Vedham Pudhithu

From Wikipedia, the free encyclopedia
Jump to navigation Jump to search

Vedham Puthithu
Vedam Pudhithu.jpg
Directed byBharathiraja
Produced byJanani Art Creations
Written byK.Kannan
Screenplay byBharathiraja
Music byDevendran
CinematographyB. Kannan
Edited byP. Mohan Raj
Janani Art Creations
Distributed byJanani Art Creations
Release date
27 December 1987

Vedham Puthithu (English: New vedha) (1987), starring Sathyaraj and Amala is a Tamil movie, written by K.Kannan - who after this movie came to be known as Vedham Puthithu Kannan - and directed by Bharathiraja. Charuhasan, Saritha, Raja and 'Nizhalgal' Ravi played supporting roles in the movie.

This film is a strong critique of the caste system and its hypocrisies [1] The film's narrative was seamless and starred Sathyaraj as Balu Thevar. It contains some of Bharathiraja's trademark directorial touches as well as a lot of path breaking scenes, along with Kannan's powerful dialogues.

This was considered the last film MGR watched, before his death.


Balu Thevar (Sathyaraj) and Saritha live in a village and belong to a land-owning warrior caste (Thevar), held supposedly lower in the Vedic caste system hierarchy than Brahmins. Balu Thevar though, is an atheist and speaks openly against the caste system, but is nevertheless tolerated by the villagers because he is generous in helping others in need. Their son, Raja, has just returned from the city having completed his education. He meets Vaidehi (Amala Akkineni), who is the daughter of a Brahmin Sastri (Priest), and they fall in love. Both of their parents discover their love and Vaidehi's father tries to marry her off to another man in a neighboring village. On the way, Vaidehi fakes her suicide to escape the marriage, and hides in a house (Nizhalgal Ravi's) that she happens to pass by. In the meantime, thinking that Vaidehi is really dead, Vaidehi's father confronts Raja and accuses him of causing her death. During the discussion, they slip and fall into the waterfall and both men die.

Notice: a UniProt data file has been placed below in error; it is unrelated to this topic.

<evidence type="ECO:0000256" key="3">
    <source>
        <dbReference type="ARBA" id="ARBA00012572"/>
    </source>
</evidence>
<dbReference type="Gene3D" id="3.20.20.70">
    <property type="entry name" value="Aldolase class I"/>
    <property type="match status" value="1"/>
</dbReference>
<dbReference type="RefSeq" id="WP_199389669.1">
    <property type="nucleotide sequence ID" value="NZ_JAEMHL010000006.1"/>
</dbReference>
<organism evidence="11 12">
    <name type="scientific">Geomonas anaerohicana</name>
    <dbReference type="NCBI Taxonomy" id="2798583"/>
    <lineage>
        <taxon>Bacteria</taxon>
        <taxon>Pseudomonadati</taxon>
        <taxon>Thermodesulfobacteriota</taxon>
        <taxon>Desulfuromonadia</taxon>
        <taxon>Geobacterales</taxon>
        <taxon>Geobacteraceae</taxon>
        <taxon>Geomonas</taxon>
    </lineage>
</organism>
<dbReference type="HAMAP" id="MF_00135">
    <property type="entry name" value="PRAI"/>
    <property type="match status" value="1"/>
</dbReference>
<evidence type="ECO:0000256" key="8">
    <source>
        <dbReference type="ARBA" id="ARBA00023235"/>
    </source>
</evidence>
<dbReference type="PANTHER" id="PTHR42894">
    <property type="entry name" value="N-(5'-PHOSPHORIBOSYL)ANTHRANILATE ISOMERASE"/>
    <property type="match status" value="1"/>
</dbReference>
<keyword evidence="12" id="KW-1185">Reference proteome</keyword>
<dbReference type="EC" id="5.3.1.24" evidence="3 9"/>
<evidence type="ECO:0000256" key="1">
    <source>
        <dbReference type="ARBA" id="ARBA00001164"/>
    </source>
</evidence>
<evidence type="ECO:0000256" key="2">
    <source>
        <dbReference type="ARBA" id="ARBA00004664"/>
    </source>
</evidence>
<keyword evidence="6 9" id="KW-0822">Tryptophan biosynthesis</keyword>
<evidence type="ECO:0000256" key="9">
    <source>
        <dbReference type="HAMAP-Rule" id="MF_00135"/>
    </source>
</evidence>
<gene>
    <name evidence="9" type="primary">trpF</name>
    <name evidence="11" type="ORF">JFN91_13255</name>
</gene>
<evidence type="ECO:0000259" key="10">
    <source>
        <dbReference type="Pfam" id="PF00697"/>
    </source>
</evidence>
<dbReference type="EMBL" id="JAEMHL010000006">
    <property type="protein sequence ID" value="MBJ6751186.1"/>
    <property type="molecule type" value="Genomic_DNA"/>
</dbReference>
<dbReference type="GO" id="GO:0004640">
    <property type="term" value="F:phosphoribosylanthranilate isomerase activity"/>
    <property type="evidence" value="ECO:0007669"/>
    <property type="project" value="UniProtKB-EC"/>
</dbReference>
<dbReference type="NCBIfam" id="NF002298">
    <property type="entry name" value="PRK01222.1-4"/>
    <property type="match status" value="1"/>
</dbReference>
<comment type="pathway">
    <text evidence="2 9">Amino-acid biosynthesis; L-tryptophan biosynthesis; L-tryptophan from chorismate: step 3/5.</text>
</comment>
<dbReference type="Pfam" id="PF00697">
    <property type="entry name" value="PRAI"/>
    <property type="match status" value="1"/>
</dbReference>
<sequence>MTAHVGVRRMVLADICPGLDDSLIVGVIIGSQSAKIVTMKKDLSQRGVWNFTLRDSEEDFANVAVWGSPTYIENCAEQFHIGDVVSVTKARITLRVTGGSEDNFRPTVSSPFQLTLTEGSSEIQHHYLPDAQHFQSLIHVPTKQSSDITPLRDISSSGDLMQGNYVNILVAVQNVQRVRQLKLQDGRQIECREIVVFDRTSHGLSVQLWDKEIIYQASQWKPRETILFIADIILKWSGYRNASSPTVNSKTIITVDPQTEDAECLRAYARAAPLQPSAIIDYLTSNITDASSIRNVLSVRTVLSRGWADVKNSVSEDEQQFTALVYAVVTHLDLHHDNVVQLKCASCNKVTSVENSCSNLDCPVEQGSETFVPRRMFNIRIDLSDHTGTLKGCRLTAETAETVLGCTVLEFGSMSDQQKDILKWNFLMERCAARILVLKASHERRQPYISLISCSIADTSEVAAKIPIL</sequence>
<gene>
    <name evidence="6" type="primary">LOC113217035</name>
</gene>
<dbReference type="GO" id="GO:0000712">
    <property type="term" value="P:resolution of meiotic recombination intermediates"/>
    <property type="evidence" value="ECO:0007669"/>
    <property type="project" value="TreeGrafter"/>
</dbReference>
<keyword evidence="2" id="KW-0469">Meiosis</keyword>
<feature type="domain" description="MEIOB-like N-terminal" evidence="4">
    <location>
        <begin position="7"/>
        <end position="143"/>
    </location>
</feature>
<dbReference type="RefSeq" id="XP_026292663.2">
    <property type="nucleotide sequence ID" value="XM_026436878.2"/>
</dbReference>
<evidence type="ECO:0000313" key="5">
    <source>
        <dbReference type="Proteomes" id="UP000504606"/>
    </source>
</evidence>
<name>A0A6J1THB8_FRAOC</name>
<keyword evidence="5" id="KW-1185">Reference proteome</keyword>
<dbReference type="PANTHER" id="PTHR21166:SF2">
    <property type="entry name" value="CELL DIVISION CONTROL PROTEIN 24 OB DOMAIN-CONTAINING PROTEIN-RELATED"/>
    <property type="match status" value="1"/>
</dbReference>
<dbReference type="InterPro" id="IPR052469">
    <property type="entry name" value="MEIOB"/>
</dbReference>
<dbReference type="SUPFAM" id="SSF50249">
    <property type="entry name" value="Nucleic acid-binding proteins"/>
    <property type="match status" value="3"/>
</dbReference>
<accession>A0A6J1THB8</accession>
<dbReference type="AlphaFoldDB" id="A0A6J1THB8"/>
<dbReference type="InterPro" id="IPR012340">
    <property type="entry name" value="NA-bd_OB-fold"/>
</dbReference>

At this point, Vaidehi's younger brother (named Sankara - a play on Adi Sankaracarya, the founder of the Monistic system of Hindu Vedic Philosophy called Advaita Vedanta), who is devoutly studying the Vedas and passing through the student phase of his Brahmin life, is left an orphan. Being considered inauspicious, since his mother, father, and sister are all dead, no one from the Brahmin community wants to take care of him. He thus wanders the streets begging for food. Balu Thevar is bothered by this, and having lost his own son, he takes him home to raise him as his own son. They give up eating meat, so as not to offend the boy. However, since the boy has been eating in a lower caste home, he is rejected by his community from learning the Vedas. Sarita (the wife) is enraged, and promises to educate the boy instead in an English medium school. Balu Thevar makes fun of the boy telling him that it is not important to learn Vedas and worry about caste. At this point, the boy points out Balu Thevar's hypocrisy, at his preference for using his caste name (Thevar), while at the same time professing against the caste system. Sathyaraj sees the merit in this argument, and immediately after this abandons all his weapons (symbols of his warrior Thevar caste) by immersing them in a river, and stops referring to himself by his caste name, going only by "Balu".